Thelma pulled the car over and politely asked the officer what was wrong. The officer seemed standoffish, condescending, as if he had pulled over a drunk driver. He told Thelma that she had made an illegal turn and asked us to follow him back to the police station. I was terrified. We went inside together. After long hours of questioning, he finally let us go without charges. After we got back on the road, Thelma remarked that she might as well have been wearing a head scarf and been called Aunt Jemima. We all laughed, but through sharing this experience, I came to understand that being the object of suspicion was common for people of color. I came to know and deeply appreciate the strength, the lightheartedness, and the resilience people like Thelma developed in response to this kind of unfair treatment.


    After retiring, I moved back to the Mississippi coast. It had been over fifty years since I lived there. My new home in Gulfport was located in a diverse neighborhood where people of all races and ethnicities lived together. On one side of my home lived an inter-racial couple. On the other side lived a white family with a confederate flag hanging in their backyard. When I pointed out the flag — with a feeling of embarrassment — to Mozelle, a black friend who was visiting me, she said, “I always try to see a small thing like that as a bumper sticker. A person is so much more than one thing he does or says.”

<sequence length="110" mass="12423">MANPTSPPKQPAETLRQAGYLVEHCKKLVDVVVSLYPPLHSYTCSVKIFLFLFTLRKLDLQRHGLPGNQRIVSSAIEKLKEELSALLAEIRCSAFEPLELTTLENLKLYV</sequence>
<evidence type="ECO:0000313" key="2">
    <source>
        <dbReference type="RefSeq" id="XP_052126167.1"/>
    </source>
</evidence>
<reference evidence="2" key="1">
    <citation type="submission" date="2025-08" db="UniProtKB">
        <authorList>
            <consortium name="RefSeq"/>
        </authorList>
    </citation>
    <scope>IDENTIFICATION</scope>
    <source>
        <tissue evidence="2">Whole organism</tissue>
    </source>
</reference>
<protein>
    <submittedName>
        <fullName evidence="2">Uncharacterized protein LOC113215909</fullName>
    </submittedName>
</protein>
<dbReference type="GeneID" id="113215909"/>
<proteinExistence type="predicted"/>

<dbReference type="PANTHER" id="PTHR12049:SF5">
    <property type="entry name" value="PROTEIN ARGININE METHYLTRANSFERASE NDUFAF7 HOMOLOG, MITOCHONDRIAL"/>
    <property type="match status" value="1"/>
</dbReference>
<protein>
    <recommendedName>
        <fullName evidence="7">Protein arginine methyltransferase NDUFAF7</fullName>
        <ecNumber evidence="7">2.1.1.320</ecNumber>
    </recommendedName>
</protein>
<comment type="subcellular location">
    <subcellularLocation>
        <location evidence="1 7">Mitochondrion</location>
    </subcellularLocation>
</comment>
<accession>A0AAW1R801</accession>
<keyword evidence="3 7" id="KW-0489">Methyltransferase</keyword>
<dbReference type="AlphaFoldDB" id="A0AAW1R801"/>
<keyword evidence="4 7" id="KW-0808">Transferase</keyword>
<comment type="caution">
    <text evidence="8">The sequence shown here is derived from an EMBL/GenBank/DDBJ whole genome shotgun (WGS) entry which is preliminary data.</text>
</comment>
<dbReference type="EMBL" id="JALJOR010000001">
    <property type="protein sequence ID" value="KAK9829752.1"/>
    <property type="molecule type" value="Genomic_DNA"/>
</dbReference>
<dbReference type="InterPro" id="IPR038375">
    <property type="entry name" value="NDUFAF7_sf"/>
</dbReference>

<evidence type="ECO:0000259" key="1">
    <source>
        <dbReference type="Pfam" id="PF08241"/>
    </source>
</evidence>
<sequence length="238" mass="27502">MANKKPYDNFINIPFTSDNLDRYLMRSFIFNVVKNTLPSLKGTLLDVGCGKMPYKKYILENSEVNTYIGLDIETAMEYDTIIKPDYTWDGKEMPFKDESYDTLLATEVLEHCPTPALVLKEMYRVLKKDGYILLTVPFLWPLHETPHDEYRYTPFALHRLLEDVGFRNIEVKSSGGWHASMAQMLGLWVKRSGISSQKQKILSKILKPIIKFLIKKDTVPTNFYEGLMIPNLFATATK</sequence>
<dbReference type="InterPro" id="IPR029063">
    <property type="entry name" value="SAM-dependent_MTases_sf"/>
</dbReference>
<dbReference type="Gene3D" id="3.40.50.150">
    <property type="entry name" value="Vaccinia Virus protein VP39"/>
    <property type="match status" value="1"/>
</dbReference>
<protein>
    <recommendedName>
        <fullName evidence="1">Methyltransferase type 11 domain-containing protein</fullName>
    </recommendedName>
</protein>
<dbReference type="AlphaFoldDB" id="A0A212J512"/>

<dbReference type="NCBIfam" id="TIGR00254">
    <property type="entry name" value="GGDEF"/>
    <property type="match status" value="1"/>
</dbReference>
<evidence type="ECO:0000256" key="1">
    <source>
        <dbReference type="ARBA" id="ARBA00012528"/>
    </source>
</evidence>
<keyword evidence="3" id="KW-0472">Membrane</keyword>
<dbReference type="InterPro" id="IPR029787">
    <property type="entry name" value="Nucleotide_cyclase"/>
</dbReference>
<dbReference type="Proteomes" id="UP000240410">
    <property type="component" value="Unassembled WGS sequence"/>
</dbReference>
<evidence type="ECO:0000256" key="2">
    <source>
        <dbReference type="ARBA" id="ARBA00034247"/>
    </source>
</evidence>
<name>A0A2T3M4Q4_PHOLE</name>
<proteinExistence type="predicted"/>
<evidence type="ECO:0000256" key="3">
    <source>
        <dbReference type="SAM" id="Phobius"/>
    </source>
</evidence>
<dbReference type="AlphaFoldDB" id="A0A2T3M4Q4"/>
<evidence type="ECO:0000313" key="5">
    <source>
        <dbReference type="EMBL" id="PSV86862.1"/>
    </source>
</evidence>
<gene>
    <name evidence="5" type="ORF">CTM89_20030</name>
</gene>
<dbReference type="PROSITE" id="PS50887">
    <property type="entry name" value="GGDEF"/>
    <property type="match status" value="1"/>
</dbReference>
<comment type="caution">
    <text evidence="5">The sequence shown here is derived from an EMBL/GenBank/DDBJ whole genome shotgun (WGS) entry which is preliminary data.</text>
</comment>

Richard Ford, a writer from Mississippi, was once asked why there were so many writers in the state. He said he thought it was because Mississipians have so much to explain. I once imagined that there were places outside the South, the North for example, that stood as enlightened bastions of racial tolerance. But as I grew older, I had to admit that racism was alive throughout the country, north and south, east and west.

    A few years ago, I attended a National Day for Racial Healing. Christians, Muslims, Jews, Bahá’ís and members of the Krishna consciousness movement shared prayers, readings, and ideas. At the end, a young white woman named Jona Burton, stood up and invited the white people present to join an anti-racist book club. I wondered: “Why had they let this lady in the door at a racial healing event?” I listened with a healthy dose of skepticism.